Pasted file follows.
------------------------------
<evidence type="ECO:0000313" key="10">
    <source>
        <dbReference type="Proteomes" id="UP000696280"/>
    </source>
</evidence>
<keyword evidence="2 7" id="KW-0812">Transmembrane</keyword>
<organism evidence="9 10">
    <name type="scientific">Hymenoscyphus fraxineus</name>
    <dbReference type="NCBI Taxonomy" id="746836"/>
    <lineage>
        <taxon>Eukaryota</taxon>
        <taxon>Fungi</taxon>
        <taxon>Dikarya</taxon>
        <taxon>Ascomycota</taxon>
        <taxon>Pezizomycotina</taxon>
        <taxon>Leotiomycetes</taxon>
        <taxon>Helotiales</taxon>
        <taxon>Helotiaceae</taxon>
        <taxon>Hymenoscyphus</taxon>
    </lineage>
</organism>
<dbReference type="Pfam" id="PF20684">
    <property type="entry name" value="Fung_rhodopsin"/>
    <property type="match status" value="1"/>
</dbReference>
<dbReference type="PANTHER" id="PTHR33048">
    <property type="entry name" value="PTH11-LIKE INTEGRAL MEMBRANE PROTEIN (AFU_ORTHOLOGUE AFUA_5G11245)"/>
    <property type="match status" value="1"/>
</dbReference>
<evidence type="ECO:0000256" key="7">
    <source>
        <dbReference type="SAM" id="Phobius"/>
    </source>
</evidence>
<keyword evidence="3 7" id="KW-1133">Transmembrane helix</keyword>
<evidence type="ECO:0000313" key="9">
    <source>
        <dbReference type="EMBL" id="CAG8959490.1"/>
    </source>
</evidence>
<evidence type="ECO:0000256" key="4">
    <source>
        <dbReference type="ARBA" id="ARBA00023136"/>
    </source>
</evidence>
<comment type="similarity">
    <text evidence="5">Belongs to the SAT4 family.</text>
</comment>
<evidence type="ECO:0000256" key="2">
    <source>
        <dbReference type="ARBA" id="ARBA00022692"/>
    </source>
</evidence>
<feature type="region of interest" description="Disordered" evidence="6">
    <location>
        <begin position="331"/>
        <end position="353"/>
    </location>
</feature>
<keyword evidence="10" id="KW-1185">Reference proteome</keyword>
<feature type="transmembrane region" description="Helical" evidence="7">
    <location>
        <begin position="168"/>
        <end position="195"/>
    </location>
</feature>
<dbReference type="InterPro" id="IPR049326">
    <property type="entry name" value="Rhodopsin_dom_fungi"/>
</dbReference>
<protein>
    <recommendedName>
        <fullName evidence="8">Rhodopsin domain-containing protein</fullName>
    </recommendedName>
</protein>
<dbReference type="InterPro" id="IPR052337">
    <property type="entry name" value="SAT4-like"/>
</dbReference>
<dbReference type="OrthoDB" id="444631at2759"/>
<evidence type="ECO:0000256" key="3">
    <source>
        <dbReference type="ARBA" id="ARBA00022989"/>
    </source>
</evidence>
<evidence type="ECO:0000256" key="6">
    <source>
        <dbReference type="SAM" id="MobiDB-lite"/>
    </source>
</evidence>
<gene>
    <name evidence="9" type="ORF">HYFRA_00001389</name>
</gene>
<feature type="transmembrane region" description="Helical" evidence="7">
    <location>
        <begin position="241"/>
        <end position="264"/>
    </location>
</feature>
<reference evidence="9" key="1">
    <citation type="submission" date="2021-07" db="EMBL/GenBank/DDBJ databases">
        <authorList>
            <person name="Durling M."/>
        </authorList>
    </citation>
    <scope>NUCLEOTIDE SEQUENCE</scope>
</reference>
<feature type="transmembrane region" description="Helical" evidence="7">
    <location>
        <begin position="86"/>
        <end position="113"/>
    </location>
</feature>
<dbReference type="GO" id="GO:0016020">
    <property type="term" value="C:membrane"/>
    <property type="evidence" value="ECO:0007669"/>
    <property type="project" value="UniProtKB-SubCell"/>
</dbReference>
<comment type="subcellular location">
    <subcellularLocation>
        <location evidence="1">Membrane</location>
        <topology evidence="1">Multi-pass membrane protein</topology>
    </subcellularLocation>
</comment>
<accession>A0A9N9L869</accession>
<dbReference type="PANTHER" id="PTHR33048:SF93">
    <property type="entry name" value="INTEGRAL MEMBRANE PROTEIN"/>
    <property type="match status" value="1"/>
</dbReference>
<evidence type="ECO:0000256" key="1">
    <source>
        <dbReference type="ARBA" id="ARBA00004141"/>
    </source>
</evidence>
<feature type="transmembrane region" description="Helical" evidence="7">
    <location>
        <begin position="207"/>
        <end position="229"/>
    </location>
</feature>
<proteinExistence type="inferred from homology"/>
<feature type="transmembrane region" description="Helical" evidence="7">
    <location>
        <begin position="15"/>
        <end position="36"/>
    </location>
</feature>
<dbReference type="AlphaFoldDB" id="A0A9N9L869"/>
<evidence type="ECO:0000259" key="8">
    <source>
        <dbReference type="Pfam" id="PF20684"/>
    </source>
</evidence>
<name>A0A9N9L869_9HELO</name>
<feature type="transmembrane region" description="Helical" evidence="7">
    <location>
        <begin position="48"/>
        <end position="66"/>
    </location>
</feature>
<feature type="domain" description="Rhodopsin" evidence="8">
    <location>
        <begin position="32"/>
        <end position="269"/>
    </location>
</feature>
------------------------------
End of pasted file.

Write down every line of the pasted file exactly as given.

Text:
<evidence type="ECO:0000313" key="10">
    <source>
        <dbReference type="Proteomes" id="UP000696280"/>
    </source>
</evidence>
<keyword evidence="2 7" id="KW-0812">Transmembrane</keyword>
<organism evidence="9 10">
    <name type="scientific">Hymenoscyphus fraxineus</name>
    <dbReference type="NCBI Taxonomy" id="746836"/>
    <lineage>
        <taxon>Eukaryota</taxon>
        <taxon>Fungi</taxon>
        <taxon>Dikarya</taxon>
        <taxon>Ascomycota</taxon>
        <taxon>Pezizomycotina</taxon>
        <taxon>Leotiomycetes</taxon>
        <taxon>Helotiales</taxon>
        <taxon>Helotiaceae</taxon>
        <taxon>Hymenoscyphus</taxon>
    </lineage>
</organism>
<dbReference type="Pfam" id="PF20684">
    <property type="entry name" value="Fung_rhodopsin"/>
    <property type="match status" value="1"/>
</dbReference>
<dbReference type="PANTHER" id="PTHR33048">
    <property type="entry name" value="PTH11-LIKE INTEGRAL MEMBRANE PROTEIN (AFU_ORTHOLOGUE AFUA_5G11245)"/>
    <property type="match status" value="1"/>
</dbReference>
<evidence type="ECO:0000256" key="7">
    <source>
        <dbReference type="SAM" id="Phobius"/>
    </source>
</evidence>
<keyword evidence="3 7" id="KW-1133">Transmembrane helix</keyword>
<evidence type="ECO:0000313" key="9">
    <source>
        <dbReference type="EMBL" id="CAG8959490.1"/>
    </source>
</evidence>
<evidence type="ECO:0000256" key="4">
    <source>
        <dbReference type="ARBA" id="ARBA00023136"/>
    </source>
</evidence>
<comment type="similarity">
    <text evidence="5">Belongs to the SAT4 family.</text>
</comment>
<evidence type="ECO:0000256" key="2">
    <source>
        <dbReference type="ARBA" id="ARBA00022692"/>
    </source>
</evidence>
<feature type="region of interest" description="Disordered" evidence="6">
    <location>
        <begin position="331"/>
        <end position="353"/>
    </location>
</feature>
<keyword evidence="10" id="KW-1185">Reference proteome</keyword>
<feature type="transmembrane region" description="Helical" evidence="7">
    <location>
        <begin position="168"/>
        <end position="195"/>
    </location>
</feature>
<dbReference type="InterPro" id="IPR049326">
    <property type="entry name" value="Rhodopsin_dom_fungi"/>
</dbReference>
<protein>
    <recommendedName>
        <fullName evidence="8">Rhodopsin domain-containing protein</fullName>
    </recommendedName>
</protein>
<dbReference type="InterPro" id="IPR052337">
    <property type="entry name" value="SAT4-like"/>
</dbReference>
<dbReference type="OrthoDB" id="444631at2759"/>
<evidence type="ECO:0000256" key="3">
    <source>
        <dbReference type="ARBA" id="ARBA00022989"/>
    </source>
</evidence>
<evidence type="ECO:0000256" key="6">
    <source>
        <dbReference type="SAM" id="MobiDB-lite"/>
    </source>
</evidence>
<gene>
    <name evidence="9" type="ORF">HYFRA_00001389</name>
</gene>
<feature type="transmembrane region" description="Helical" evidence="7">
    <location>
        <begin position="241"/>
        <end position="264"/>
    </location>
</feature>
<reference evidence="9" key="1">
    <citation type="submission" date="2021-07" db="EMBL/GenBank/DDBJ databases">
        <authorList>
            <person name="Durling M."/>
        </authorList>
    </citation>
    <scope>NUCLEOTIDE SEQUENCE</scope>
</reference>
<feature type="transmembrane region" description="Helical" evidence="7">
    <location>
        <begin position="86"/>
        <end position="113"/>
    </location>
</feature>
<dbReference type="GO" id="GO:0016020">
    <property type="term" value="C:membrane"/>
    <property type="evidence" value="ECO:0007669"/>
    <property type="project" value="UniProtKB-SubCell"/>
</dbReference>
<comment type="subcellular location">
    <subcellularLocation>
        <location evidence="1">Membrane</location>
        <topology evidence="1">Multi-pass membrane protein</topology>
    </subcellularLocation>
</comment>
<accession>A0A9N9L869</accession>
<dbReference type="PANTHER" id="PTHR33048:SF93">
    <property type="entry name" value="INTEGRAL MEMBRANE PROTEIN"/>
    <property type="match status" value="1"/>
</dbReference>
<evidence type="ECO:0000256" key="1">
    <source>
        <dbReference type="ARBA" id="ARBA00004141"/>
    </source>
</evidence>
<feature type="transmembrane region" description="Helical" evidence="7">
    <location>
        <begin position="207"/>
        <end position="229"/>
    </location>
</feature>
<proteinExistence type="inferred from homology"/>
<feature type="transmembrane region" description="Helical" evidence="7">
    <location>
        <begin position="15"/>
        <end position="36"/>
    </location>
</feature>
<dbReference type="AlphaFoldDB" id="A0A9N9L869"/>
<evidence type="ECO:0000259" key="8">
    <source>
        <dbReference type="Pfam" id="PF20684"/>
    </source>
</evidence>
<name>A0A9N9L869_9HELO</name>
<feature type="transmembrane region" description="Helical" evidence="7">
    <location>
        <begin position="48"/>
        <end position="66"/>
    </location>
</feature>
<feature type="domain" description="Rhodopsin" evidence="8">
    <location>
        <begin position="32"/>
        <end position="269"/>
    </location>
</feature>